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Brent crude surges as OPEC+ agrees to cut supply to prop up oil prices

Crude prices surged on Monday following the announcement. Photo: Getty
Crude prices surged on Monday following the announcement. Photo: Getty (Anton Petrus via Getty Images)

Brent crude (BZ=F) surged on Monday as the Organisation of Petroleum Exporting Countries and its allies (OPEC+) agreed a token supply cut to lift oil prices.

The global benchmark rose 3.7% to $94.46 a barrel (£82.06), while US light crude (CL=F) jumped 3.5% to $89.89 at the time of writing.

The cartel announced plans to slash 100,000 barrels a day from supply from October, taking supplies back to August levels.

The surprise move reverses the September increase of the same amount agreed last month following US president Joe Biden's visit to Saudi Arabia.

The producer group also said it would be willing to call another ministerial meeting at any time if needed to address market developments.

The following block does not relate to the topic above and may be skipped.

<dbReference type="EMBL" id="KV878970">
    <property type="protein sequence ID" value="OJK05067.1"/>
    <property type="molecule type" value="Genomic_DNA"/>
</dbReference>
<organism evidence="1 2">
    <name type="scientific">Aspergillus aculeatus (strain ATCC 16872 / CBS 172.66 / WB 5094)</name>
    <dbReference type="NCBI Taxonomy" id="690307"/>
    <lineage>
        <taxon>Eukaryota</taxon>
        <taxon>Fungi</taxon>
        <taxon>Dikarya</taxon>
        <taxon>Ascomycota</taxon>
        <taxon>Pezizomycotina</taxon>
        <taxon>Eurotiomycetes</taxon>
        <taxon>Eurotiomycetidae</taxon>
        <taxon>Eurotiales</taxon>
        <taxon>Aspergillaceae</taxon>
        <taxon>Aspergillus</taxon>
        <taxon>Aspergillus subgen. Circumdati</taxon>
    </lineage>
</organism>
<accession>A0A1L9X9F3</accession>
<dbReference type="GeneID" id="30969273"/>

Read more: Pound falls to fresh low as Liz Truss becomes new UK prime minister

OPEC+, of which Russia is also a member, are trying to stabilise the oil market which has been contending with a slowing global economy, the war in Ukraine, and the persistent COVID lockdowns in China.

Oil giants Shell (SHEL.L) and rival BP (BP.L) were among the top risers on the commodity heavy FTSE 100 (^FTSE) index.

Shares in Shell were up 1.5% and BP jumped 2.7% in afternoon trade in London on Monday.

It comes as Liz Truss became Britain's new prime minister and leader of the Conservative party, taking over from Boris Johnson who resigned in July.

Analysts have said that Truss's win has boosted energy giants.

Susannah Streeter, senior investment and markets analyst at Hargreaves Lansdown, said: "Her [Liz Truss] expressed distaste for a further windfall tax on the oil and gas sector will have added to the strength of energy giants today, which had already been boosted by the ratcheting higher of gas prices and the march back upwards of crude prices over supply constraints."

Watch: Why are gas prices rising?